Abstract

The preferred post-remission therapy for older patients with acute myeloid leukemia (AML) in first complete remission (CR1) remains uncertain. In this retrospective, multicenter study, we compared the outcomes for older AML patients (age 60–77 years) receiving allogeneic hematopoietic cell transplantation (alloHCT) (n = 431) with those treated on prospective National Clinical Trials Network induction and nontransplantation chemotherapy (CT) consolidation trials (n = 211). AlloHCT patients were younger (median age: 64.2 versus 67.9 years, p < 0.001), but more frequently had high-risk AML (high WBC, secondary AML, and unfavorable cytogenetics). Overall survival (OS) was worse in alloHCT during the first 9 months after CR1 (HR = 1.52, p = 0.02), but was significantly better thereafter (HR = 0.53, p < 0.0001) relative to CT. Treatment-related mortality (TRM) following HCT was worse in the first 9 months (HR = 2.8, 95% CI: 1.5–5.2, p = 0.0009), while post-HCT relapse was significantly less frequent beyond 9 months (HR = 0.42, 95% CI: 0.29–0.61, p < 0.0001). Despite higher early TRM, alloHCT recipients had superior long-term OS [29% (24–34%) versus CT 13.8% (9–21%) at 5 years]. Although this is a retrospective analysis with potential biases, it indicates that alloHCT led to heightened early risks from TRM, yet reduced relapse and superior long-term survival relative to CT in older AML patients in CR1.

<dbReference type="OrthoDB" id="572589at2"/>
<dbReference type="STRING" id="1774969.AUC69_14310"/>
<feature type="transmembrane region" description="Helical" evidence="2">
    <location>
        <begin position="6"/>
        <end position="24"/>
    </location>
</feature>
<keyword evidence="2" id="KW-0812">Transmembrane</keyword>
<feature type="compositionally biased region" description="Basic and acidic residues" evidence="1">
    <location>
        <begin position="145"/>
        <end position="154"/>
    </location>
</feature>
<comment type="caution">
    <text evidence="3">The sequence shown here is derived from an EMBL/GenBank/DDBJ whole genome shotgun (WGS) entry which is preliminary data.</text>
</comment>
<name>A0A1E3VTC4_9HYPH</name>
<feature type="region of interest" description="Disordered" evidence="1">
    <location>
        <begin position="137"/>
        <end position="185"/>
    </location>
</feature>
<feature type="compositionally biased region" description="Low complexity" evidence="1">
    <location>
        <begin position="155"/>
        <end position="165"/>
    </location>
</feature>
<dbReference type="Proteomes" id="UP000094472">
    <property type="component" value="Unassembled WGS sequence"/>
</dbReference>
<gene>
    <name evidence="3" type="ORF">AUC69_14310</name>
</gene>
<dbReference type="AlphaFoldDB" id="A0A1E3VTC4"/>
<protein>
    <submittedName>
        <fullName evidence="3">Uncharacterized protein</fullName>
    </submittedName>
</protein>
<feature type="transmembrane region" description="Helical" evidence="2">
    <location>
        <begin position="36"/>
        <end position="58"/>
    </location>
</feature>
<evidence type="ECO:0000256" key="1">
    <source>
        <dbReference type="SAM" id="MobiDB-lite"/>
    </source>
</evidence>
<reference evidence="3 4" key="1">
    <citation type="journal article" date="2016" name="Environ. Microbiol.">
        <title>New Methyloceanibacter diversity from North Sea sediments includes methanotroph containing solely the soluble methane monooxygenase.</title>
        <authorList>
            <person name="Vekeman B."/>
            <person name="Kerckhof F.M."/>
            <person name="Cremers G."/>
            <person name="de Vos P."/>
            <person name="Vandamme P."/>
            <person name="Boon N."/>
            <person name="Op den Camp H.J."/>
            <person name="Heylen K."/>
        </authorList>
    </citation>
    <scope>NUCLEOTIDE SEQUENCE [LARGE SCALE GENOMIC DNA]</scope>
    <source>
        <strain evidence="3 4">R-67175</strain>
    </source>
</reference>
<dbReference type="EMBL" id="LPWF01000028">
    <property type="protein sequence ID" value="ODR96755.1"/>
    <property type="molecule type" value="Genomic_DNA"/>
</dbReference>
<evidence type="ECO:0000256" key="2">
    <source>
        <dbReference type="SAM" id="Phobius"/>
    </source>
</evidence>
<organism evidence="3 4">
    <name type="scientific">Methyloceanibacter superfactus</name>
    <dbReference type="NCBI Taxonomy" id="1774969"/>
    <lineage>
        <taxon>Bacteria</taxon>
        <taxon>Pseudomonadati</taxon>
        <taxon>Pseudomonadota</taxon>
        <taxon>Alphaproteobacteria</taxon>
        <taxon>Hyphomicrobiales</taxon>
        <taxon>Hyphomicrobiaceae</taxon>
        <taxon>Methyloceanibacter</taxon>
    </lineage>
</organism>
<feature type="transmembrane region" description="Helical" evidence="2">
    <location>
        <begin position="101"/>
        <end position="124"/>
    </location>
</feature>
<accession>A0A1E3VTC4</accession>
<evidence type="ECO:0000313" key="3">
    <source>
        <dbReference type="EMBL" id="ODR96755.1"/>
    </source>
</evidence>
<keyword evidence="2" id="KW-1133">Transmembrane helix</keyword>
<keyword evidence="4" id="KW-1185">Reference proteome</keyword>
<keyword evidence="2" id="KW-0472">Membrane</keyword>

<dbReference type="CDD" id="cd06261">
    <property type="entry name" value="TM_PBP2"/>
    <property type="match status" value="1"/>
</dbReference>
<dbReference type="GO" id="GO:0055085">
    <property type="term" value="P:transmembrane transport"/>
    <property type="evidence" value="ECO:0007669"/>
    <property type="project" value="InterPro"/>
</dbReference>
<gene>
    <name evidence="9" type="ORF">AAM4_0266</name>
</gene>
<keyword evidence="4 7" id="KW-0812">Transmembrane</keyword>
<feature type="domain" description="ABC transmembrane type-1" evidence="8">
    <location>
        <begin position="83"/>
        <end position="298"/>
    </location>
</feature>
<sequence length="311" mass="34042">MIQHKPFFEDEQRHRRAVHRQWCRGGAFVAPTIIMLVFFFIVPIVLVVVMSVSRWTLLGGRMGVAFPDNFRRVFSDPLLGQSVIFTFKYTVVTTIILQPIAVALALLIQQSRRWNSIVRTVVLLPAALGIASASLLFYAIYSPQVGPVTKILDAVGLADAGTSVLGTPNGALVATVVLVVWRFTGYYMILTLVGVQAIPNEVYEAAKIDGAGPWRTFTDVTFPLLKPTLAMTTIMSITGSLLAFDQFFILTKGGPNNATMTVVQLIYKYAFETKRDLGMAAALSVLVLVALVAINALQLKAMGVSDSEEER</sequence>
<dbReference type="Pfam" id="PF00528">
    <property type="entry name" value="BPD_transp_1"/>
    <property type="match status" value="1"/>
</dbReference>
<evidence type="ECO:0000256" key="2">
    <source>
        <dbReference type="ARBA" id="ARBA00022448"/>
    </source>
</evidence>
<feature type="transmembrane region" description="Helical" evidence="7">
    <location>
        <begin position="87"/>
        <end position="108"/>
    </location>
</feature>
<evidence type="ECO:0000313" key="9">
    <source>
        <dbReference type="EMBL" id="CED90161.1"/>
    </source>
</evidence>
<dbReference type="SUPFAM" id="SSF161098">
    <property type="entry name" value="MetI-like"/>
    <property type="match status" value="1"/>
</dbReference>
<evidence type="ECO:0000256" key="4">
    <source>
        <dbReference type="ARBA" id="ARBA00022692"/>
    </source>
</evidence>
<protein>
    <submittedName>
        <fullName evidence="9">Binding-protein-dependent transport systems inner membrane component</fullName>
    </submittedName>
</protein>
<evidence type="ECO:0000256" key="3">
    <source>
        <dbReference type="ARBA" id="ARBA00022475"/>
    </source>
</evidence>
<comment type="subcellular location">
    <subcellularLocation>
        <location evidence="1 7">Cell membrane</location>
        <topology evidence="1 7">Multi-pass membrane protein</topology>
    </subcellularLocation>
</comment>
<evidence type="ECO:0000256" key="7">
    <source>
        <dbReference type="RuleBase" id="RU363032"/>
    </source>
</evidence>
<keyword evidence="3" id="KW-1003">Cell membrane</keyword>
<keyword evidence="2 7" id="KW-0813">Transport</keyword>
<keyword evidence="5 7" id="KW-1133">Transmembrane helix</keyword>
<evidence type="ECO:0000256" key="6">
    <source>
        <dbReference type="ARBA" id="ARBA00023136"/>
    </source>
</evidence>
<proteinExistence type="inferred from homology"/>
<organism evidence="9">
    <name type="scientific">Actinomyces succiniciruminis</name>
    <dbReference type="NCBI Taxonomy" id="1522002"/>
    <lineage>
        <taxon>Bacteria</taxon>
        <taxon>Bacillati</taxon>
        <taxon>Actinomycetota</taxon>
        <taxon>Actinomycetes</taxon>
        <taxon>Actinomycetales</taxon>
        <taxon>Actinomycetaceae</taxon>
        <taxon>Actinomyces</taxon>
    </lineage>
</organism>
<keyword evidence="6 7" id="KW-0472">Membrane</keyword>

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Acknowledgements

We express our deepest appreciation to the late A H who contributed to this work from inception to the first draft of the paper. We are forever indebted to her efforts. Research reported in this publication was supported by the National Cancer Institute of the National Institutes of Health under the award number UG1CA189823 to the Alliance for Clinical Trials in Oncology NCORP Research Base (Jan C. Buckner, M.D., contact PI). The content is solely the responsibility of the authors and does not necessarily represent the official views of the National Institutes of Health. Other grant award numbers are as follows: U10CA180819, CA180820, CA180794, CA180790, and CA180791.

Author contributions

CU and AA conceived the idea, searched literature, analyzed the data, wrote and edited the manuscript. JLR, BM, ES, HLW, MJZ, and DJW collected data, analyzed data, wrote and edited the manuscript. RS, RAL, AH, TCS, MDL, AJW, HPE, MST, FA, CDB, MO, JML, SC, GM, KM, BS, ECA, ML, and ZS helped data collection, wrote and edited the manuscript. SN, GJR, GLU, JMF, LDC, and AJ were the principal investigators of the relevant cooperative group studies, and wrote and edited the manuscript.

Author information

Affiliations

  1. Blood and Marrow Transplant Program, University of Minnesota, Minneapolis, MN, USA

    • Celalettin Ustun
    •  & Daniel J. Weisdorf
  2. Division of Hematology, Oncology and Cellular Therapy, Rush University, Chicago, IL, USA

    • Celalettin Ustun
  3. Department of Biomedical Statistics and Informatics, Mayo Clinic, Rochester, MN, USA